What does a horseshoe crab look for in a mate? The right moves, according to a computer model that simulates how neurons in the crab eye respond to different objects. These neural images, reported in the current issue of the Proceedings of the National Academy of Sciences, reveal what a crab sees in its mind's eye as it scans for mates, and they offer a model of how ensembles of neurons encode visual stimuli for the brain.
Each spring, male horseshoe crabs patrol shallow reaches of the ocean looking for receptive females. Like all animals, the crab's eye does not passively record the world, but emphasizes information important for survival. For example, studies of single optic neurons have revealed that inhibition of certain neurons in the retina allows many animals to better detect contrast, which heightens their ability to see prey against a background. But, up to now, no one has been able to look at the activity in a complete network of optic neurons, says Robert Barlow, a neurobiologist at the Marine Biological Laboratory in Woods Hole, Massachusetts, and the State University of New York Health Science Center in Syracuse, New York.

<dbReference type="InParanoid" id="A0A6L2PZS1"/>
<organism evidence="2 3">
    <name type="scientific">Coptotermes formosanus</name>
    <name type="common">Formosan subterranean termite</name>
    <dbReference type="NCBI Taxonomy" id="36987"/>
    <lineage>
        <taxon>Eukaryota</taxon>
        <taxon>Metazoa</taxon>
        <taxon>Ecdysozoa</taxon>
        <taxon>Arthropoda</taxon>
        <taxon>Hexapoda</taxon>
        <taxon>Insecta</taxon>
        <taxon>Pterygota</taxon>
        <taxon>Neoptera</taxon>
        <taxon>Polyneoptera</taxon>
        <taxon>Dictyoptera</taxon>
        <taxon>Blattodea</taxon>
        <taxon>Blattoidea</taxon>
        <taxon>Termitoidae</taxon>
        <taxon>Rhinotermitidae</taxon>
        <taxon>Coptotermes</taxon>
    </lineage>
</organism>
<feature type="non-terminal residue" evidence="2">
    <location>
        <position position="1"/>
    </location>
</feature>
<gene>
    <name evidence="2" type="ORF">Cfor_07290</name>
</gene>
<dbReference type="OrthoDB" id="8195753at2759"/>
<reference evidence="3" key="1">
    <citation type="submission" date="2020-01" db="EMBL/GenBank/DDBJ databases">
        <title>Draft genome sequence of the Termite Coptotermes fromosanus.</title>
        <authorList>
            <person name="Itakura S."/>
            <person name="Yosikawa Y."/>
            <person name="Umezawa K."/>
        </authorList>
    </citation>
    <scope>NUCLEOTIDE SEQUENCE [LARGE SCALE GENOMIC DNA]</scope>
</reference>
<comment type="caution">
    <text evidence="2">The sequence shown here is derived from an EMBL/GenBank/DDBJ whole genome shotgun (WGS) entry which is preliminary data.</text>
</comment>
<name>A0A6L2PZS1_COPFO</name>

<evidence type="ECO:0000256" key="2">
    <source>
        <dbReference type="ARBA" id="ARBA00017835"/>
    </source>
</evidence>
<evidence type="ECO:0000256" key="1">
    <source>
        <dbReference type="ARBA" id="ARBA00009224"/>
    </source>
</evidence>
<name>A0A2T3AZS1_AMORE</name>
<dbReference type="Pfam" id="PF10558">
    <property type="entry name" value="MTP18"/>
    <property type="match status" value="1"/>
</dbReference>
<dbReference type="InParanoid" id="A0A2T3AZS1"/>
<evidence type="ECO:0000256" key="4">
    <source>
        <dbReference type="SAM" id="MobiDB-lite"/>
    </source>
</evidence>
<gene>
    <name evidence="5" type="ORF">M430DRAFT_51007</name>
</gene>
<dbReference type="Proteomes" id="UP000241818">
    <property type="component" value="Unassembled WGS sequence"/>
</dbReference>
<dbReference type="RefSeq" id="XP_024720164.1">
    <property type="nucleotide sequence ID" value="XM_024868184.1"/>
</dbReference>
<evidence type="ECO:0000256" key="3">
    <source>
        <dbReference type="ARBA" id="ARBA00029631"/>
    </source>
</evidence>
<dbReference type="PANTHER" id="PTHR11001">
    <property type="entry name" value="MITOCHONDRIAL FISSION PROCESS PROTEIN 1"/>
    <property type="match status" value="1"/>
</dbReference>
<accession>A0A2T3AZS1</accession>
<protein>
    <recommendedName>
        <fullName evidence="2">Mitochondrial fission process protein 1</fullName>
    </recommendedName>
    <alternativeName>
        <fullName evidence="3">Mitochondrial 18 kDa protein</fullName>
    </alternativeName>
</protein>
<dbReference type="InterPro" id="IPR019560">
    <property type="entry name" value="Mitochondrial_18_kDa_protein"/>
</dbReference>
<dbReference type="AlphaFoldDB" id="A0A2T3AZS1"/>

Barlow and his colleagues simulated the neural network by creating a computer model of the horseshoe crab's eye. The model mimics nerve signals as they travel from light receptors in the eye through the 1000 optic nerves to the crab's brain. The researchers tested their model for the first time in a natural setting by using a mini-video camera, called the CrabCam, mounted on a crab's back as it explored an underwater habitat. They also wired up a single neuron from the crab's eye and recorded its activity as the crab moved around. Researchers had placed black and gray cylinders, which mimicked female crabs' size and contrast, in the area.
Back in the lab, they digitized the CrabCam footage and "fed" it to the computer eye, which then predicted the activity of hundreds of neurons, resulting in a series of snapshots of the neural images that scientists believe show what the crab actually sees. When Barlow compared the single-neuron recording taken in the field with the computer's predicted activity of that particular neuron over the series, he found a 75% or better match; a similar test in a lab setting produced a greater than 95% match. What's more, "the crab's eyes are tuned to best detect objects about the size of crabs, moving at crab speeds, while ignoring stationary ones," Barlow says.
The research has "taken a step forward to show that we can model more complex and transient" responses, says John Dowling, a neurobiologist at Harvard University. However, model neural networks for a system as complex as the human eye are still far off, he adds.